Hadassah Danville is one of the earliest chapters, founded in 1918 by a group of women in Danville, Virginia who were inspired by the work and ideals of Henrietta Szold. The chapter was chartered a few years later by the National Hadassah organization, and continued its work in support of Palestine (as it was then known), sending medical instruments, clothing, and even baby food to the area. The chapter continued to grow with an influx of Jewish couples to the Danville area after World War II, and began its famous “Angels of Mercy” campaign in 1950. This fundraiser in support of Hadassah Medical Organization continues to this day, with ads solicited from businesses and individuals whose names appear in a full-page “Angels of Mercy” ad in the Thanksgiving edition of the Danville Register and Bee. Our chapter is smaller now, but no less mighty, as we continue to support the HMO and other aspects of Hadassah, including advocacy for gender equity in medical research and other issues of particular importance to women. Chapter officers participate in Region, Tri-Region, and National meetings and bring information back to local members to cement the connection between our efforts and the goals of Hadassah. For further information about Hadassah Danville, please contact Martha Woody, President, at email@example.com.
You’re Invited to Hadassah’s Donor Brunch
Sunday, May 21, 2017
At the home of Ronnie Mand
235 Brandon Court, Danville, VA
Just as the wild flower seeds have been sown in Israel to beautify the land
We can sow seeds for healthy and productive lives through our Donor contributions
R.S.V.P by May 12th to firstname.lastname@example.org or 434-799-3434
Even if you are unable to attend, you can make a difference!
Send your Donor check, made payable to Hadassah, to
Jo Ann Howard, 326 Rosemary Lane, Danville, VA 24541
Angels of Mercy Campaign
Our major fundraiser is the Angels of Mercy campaign, which has been done annually since 1950. Individuals and businesses are contacted for donations to the Hadassah Medical Organization in Israel, and a full page ad is taken out in the Thanksgiving Day edition of the local paper to thank these “Angels of Mercy.” Last year the project raised $12,852 and continues to be our most successful fundraising event.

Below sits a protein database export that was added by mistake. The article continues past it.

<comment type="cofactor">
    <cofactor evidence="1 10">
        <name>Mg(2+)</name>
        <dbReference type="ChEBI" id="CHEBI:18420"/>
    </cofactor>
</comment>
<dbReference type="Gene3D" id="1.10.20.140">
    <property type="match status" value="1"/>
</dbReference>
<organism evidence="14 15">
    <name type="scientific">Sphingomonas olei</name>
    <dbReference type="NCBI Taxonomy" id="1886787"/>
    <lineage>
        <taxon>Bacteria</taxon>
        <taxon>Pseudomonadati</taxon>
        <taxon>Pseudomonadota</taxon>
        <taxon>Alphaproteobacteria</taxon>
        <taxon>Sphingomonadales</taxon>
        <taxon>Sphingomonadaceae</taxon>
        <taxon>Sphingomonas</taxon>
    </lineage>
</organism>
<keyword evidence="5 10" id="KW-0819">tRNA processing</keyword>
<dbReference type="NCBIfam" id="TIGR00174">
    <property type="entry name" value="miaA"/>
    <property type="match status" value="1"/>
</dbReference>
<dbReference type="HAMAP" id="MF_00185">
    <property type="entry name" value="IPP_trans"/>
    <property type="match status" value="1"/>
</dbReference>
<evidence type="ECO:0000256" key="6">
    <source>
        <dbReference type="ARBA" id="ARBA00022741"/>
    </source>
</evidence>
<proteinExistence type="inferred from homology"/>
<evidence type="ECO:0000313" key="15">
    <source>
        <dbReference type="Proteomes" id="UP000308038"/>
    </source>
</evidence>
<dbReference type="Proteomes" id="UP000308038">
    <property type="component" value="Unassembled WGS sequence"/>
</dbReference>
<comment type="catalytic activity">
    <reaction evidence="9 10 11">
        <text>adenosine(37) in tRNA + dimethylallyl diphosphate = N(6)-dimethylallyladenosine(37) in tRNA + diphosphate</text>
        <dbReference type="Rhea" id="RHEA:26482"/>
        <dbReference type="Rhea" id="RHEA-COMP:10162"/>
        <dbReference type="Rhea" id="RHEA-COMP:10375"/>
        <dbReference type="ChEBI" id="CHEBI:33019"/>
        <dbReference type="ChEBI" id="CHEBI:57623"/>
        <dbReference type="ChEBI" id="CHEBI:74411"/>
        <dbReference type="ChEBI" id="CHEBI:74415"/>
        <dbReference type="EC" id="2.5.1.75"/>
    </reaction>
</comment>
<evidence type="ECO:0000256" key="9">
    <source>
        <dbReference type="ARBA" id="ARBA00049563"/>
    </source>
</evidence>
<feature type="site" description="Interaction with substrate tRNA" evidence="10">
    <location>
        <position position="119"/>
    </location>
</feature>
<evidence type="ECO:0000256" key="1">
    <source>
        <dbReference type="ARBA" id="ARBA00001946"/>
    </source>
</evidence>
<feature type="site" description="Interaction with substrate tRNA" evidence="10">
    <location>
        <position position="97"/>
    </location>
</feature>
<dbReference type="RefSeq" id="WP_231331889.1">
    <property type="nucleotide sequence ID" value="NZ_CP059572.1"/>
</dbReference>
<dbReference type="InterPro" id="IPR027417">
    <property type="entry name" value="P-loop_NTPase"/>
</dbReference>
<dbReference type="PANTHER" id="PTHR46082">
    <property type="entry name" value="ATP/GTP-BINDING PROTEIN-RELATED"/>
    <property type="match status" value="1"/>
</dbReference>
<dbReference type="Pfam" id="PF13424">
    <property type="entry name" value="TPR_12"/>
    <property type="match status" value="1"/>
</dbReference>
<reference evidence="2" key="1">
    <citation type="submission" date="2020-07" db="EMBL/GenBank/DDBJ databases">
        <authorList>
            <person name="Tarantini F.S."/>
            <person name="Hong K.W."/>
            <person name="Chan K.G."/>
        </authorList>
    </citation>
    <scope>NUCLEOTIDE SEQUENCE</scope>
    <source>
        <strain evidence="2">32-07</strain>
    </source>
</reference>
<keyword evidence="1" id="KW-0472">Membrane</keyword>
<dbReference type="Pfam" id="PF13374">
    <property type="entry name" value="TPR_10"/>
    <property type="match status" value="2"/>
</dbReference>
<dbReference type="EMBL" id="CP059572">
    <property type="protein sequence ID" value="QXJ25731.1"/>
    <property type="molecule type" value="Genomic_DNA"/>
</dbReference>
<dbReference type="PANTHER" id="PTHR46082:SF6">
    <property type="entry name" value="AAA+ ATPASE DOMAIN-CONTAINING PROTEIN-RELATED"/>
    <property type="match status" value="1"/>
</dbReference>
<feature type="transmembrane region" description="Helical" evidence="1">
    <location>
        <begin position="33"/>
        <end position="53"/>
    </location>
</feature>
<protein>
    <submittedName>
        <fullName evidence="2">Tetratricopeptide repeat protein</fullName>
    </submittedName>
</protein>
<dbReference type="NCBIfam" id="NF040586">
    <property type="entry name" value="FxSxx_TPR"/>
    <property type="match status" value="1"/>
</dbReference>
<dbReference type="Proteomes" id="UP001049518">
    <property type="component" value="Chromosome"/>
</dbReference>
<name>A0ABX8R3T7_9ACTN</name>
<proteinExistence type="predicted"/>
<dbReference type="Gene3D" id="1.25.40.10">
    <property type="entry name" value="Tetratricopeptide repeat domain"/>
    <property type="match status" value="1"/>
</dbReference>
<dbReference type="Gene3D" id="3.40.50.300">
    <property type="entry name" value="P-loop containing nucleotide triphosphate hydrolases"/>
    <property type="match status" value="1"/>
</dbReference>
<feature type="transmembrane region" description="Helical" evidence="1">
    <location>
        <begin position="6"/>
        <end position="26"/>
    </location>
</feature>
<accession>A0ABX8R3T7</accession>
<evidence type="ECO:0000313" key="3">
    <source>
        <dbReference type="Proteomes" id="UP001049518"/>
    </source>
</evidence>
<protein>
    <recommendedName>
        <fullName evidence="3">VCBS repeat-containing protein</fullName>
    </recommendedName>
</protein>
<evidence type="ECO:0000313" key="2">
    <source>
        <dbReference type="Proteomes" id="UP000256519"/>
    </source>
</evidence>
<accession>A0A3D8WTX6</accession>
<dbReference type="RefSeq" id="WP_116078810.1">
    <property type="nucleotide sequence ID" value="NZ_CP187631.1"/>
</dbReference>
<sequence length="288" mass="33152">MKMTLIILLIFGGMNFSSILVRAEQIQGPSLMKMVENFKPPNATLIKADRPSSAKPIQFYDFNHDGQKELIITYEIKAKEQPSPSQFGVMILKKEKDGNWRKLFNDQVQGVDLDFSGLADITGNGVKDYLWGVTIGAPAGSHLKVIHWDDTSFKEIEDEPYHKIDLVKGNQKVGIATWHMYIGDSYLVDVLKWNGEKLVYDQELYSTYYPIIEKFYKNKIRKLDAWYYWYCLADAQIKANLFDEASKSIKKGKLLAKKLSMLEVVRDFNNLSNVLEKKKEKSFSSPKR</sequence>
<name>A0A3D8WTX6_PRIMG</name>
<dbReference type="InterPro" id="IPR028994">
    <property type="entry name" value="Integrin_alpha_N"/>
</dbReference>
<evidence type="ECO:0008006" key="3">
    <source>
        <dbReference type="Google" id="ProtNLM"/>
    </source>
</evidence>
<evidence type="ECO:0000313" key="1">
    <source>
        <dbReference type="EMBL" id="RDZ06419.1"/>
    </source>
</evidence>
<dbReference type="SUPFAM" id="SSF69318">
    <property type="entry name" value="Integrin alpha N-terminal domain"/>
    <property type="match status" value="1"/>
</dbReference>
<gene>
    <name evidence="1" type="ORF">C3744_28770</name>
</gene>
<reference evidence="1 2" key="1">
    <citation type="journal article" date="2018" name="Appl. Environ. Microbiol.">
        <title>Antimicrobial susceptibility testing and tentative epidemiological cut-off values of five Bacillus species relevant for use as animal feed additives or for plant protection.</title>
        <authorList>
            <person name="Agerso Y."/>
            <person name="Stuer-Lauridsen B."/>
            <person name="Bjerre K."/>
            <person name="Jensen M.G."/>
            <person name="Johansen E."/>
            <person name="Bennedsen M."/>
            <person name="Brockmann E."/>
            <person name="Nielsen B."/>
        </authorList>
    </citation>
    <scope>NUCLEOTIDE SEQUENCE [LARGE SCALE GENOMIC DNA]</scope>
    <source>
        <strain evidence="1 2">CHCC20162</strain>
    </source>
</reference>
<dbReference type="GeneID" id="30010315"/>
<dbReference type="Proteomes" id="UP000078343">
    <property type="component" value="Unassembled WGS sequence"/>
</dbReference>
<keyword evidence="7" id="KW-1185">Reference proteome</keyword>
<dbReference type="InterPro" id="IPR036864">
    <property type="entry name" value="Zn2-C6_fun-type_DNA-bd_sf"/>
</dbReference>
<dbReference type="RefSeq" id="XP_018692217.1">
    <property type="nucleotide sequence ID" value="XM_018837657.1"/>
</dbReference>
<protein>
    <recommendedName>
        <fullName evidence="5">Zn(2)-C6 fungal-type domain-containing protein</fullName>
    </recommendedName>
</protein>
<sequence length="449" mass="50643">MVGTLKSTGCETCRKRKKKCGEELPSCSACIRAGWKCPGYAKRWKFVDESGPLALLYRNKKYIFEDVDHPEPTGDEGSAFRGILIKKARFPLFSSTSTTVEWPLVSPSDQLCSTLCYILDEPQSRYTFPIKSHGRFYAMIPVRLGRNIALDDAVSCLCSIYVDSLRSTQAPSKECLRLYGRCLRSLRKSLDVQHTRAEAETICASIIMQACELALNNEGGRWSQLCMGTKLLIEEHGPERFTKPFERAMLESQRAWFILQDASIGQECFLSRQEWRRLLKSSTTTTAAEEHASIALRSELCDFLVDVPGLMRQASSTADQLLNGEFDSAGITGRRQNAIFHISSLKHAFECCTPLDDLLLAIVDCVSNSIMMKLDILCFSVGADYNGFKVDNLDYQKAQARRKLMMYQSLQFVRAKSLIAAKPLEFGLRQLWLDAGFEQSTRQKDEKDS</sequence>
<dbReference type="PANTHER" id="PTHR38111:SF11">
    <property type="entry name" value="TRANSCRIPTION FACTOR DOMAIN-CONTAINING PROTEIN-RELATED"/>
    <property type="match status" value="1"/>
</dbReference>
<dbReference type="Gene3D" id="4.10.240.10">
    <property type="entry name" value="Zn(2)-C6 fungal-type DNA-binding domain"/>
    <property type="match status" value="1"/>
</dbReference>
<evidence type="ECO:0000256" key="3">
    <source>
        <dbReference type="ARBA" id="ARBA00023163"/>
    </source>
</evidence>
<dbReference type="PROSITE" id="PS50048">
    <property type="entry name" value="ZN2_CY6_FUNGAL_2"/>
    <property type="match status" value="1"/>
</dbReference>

From our President
I was privileged recently to attend a Tri-Region meeting in Charlotte, NC with Hadassah members from the ten states covered by the Southeastern, Southern, and Southern Seaboard Regions. The weekend meeting focused on the three pillars of Hadassah – Advocacy, Health, and Zionism – and the resources and opportunities that Hadassah provides in each area.
Hadassah has been working to educate women about the importance of heart health with its Every Beat counts, Every Step Counts, and now Every Bite Counts programs. These emphasize both preventive care and the importance of knowing women’s distinctive cardiac symptoms. At the same time, Hadassah has been advocating for Gender Equity in Medical Research so that more can be known about heart health and heart disease in women.
Hadassah’s Research in Service to Humanity is working to bring the cutting edge of medical research to address diseases such as Parkinson’s, Multiple Sclerosis, ALS, melanoma, and breast cancer. And of course, the two Hadassah hospitals Ein Kerem and Mount Scopus remain the best examples of diversity and cooperation that can be found in the Middle East, providing the most up-to-date and caring medical treatment to everyone, regardless of ethnicity or religion.
Given all the good things we Zionists know about Israel, how is it that there are people who want to isolate and demonize the country and undermine its sovereignty? Avi Weinryb of the Israel Action Network provided a framework for understanding people’s attitudes toward Israel and how to engage with those who can be persuaded to be more supportive. In particular, he pointed out the need to build relationships through dialogue, to discover shared values and common ground, and to recognize the importance of emotions in making moral choices. The situation in the Middle East does not have to be a zero-sum game, but rather we can work toward a win-win solution.
Rabbi Judith Schindler, Director of the Greenspon Center for Peace and Social Justice at Queens University in Charlotte, gave an inspirational presentation on Jewish values and how they can help guide us in providing not just social services to those in need, but in advocating for social justice as well. The Center provides Holocaust and human rights education and promotes advocacy to create positive change. Rabbi Schindler drew upon the Holiness Code in Leviticus (“Love your fellow as yourself”) as well as the wisdom of Hillel (“What is hateful to you, do not do to your neighbor”) to emphasize the need to create inclusion and acceptance for all. She pointed out that Abraham, Moses, and Isaiah all said to God, “Hineini, here I am.” The question then becomes, to whom or for what cause would we say “Hineini, here I am”? I hope that Hadassah inspires that response from you!
Martha Woody, Chapter President
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Jo Ann Howard